“Wow, you must be so busy.” The article describes this remark as having a condescending tone, which I personally don’t see. All parents are busy, and special needs parents often have additional responsibilities, such as coordinating various therapies for their children. Yes, I’m busy dealing with Alex, and I’m thankful for organizational skills that help me keep things rolling and make me a queen of multitasking.
“You should take care of yourself so that you can take care of him.” The article suggests that this comment is unrealistic because special needs parents are too busy and/or have too many responsibilities to take time for themselves. However, the analogy of the oxygen masks on airplane flights seems to apply well: parents must place the masks on themselves before putting them on their children. In order to help their children, parents must address their own needs, too. In fact, I have told other autism moms that they need to take care of their child’s mother; too often, we think we must always put our own needs last. Being a parent requires sacrifice, and being a special needs parent requires additional sacrifices. Yet, we cannot take care of our kids if we are not at our best.
“We’re only given what we can handle.” This comment, which is often enhanced with religious significance by attributing the giver as the Lord, is described in the article as being a “meaningless platitude.” I suspect that parents who find this comment offensive either feel uncomfortable that they are perceived as stronger than other people, or they don’t appreciate viewing their child’s disability as a test from God. On the other hand, this statement is likely intended as a compliment and a reassurance that they can cope with the obstacles that come with raising a special needs child. I’ve always liked Mother Teresa’s quote about dealing with difficulties: “I know God will not give me anything I can’t handle. I just wish that He didn’t trust me so much.”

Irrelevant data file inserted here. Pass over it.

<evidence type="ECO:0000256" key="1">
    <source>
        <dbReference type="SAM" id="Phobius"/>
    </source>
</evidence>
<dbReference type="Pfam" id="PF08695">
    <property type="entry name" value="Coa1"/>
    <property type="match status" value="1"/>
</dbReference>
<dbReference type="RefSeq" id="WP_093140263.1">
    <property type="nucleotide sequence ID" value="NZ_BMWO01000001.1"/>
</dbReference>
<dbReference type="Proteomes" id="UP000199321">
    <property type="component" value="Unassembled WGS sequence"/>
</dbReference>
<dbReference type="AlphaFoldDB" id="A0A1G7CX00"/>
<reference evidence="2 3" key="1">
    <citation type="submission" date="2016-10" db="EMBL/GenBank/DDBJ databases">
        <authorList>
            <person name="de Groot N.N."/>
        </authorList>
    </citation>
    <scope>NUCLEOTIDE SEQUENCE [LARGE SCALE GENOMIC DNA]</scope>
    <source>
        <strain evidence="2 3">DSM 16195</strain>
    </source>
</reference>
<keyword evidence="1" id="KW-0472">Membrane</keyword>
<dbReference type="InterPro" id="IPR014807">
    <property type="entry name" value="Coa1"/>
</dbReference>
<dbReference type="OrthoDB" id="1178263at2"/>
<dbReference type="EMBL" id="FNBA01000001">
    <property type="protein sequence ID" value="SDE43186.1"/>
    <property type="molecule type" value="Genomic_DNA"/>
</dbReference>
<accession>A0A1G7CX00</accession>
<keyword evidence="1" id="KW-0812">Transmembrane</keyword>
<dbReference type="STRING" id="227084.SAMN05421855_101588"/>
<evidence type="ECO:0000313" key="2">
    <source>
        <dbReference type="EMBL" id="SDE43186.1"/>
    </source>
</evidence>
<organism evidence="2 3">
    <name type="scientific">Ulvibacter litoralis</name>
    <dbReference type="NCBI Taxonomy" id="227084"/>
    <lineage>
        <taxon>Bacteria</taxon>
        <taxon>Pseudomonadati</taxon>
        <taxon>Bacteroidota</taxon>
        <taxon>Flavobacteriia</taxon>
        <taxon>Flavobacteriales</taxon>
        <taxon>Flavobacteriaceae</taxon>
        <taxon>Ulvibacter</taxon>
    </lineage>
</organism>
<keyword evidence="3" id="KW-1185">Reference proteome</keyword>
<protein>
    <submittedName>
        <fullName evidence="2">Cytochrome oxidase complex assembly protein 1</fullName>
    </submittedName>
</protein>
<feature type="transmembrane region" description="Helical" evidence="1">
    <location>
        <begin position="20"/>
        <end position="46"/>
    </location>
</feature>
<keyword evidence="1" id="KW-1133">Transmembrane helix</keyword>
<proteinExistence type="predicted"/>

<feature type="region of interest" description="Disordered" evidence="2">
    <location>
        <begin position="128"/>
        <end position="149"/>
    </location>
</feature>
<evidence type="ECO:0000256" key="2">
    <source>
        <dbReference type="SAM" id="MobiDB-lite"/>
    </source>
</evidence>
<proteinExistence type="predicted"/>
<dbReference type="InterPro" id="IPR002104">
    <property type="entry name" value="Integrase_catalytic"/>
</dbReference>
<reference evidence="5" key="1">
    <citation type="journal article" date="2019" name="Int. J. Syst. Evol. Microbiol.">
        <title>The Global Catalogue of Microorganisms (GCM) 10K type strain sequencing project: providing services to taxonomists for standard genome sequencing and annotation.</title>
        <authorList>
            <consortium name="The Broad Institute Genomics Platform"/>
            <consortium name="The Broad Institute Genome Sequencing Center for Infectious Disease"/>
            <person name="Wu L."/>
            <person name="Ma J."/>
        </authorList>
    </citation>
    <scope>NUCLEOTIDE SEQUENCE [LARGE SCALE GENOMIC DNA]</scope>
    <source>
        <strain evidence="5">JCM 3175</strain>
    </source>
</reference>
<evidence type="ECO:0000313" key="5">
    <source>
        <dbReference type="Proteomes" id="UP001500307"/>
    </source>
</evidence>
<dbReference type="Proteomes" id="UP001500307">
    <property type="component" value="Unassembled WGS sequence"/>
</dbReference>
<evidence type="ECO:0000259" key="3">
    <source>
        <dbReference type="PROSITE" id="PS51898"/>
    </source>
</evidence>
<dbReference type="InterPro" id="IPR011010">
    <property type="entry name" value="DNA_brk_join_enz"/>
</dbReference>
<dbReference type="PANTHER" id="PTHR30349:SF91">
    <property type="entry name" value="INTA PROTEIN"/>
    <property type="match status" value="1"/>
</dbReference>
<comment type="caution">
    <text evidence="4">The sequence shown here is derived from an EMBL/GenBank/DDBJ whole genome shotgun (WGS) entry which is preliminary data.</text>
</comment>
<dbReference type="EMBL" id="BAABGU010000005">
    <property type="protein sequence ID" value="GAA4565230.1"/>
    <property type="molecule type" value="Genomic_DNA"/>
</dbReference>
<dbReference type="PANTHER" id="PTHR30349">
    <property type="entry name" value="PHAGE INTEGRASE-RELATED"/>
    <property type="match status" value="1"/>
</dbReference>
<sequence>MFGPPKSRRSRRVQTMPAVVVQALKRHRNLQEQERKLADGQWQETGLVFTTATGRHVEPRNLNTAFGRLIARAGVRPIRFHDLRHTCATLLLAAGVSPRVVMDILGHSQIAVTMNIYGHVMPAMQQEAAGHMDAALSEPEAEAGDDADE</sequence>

“Have you tried…?” According to the article, this comment annoyed parents who didn’t appreciate advice from others who were not special needs parents. One mother remarked, “You have no idea what you’re talking about.” Although other people may not have first-hand experience, I appreciate when others show interest and care enough to share research or information they have found on autism. Because I have spent so much time researching autism, I usually have already heard about the information, but I’m happy to discuss it and look for new insights. Over the years, we have tried a variety of approaches hoping to help Alex, and I’m always on the lookout for something that we may not have tried yet. Instead of viewing that question as intrusive, I see it as helpful.
“What’s wrong with him?” While I tend to agree with the article that this comment is probably rude and nosy and certainly could be phrased better, I think that the motive behind it may be concern. Maybe I’m not as offended because I’ve asked the question about Alex myself in frustration, fear, and/or bewilderment. In fact, in moments of impatience, I admit that I have asked Alex, “What is your problem?!” And then I remember he can’t help what autism has taken away, which motivates me even more to attempt to regain what has been lost and to appreciate the progress he has made in spite of the obstacles. That keeps me busy as I try to take care of Alex and myself, remembering that I can handle all things through Christ who strengthens me, and as I try different ways to eliminate what’s wrong to make him the best he can be.
“But you belong to God, my dear children. You have already won a victory over those people, because the Spirit who lives in you is greater than the spirit that lives in the world.” 1 John 4:4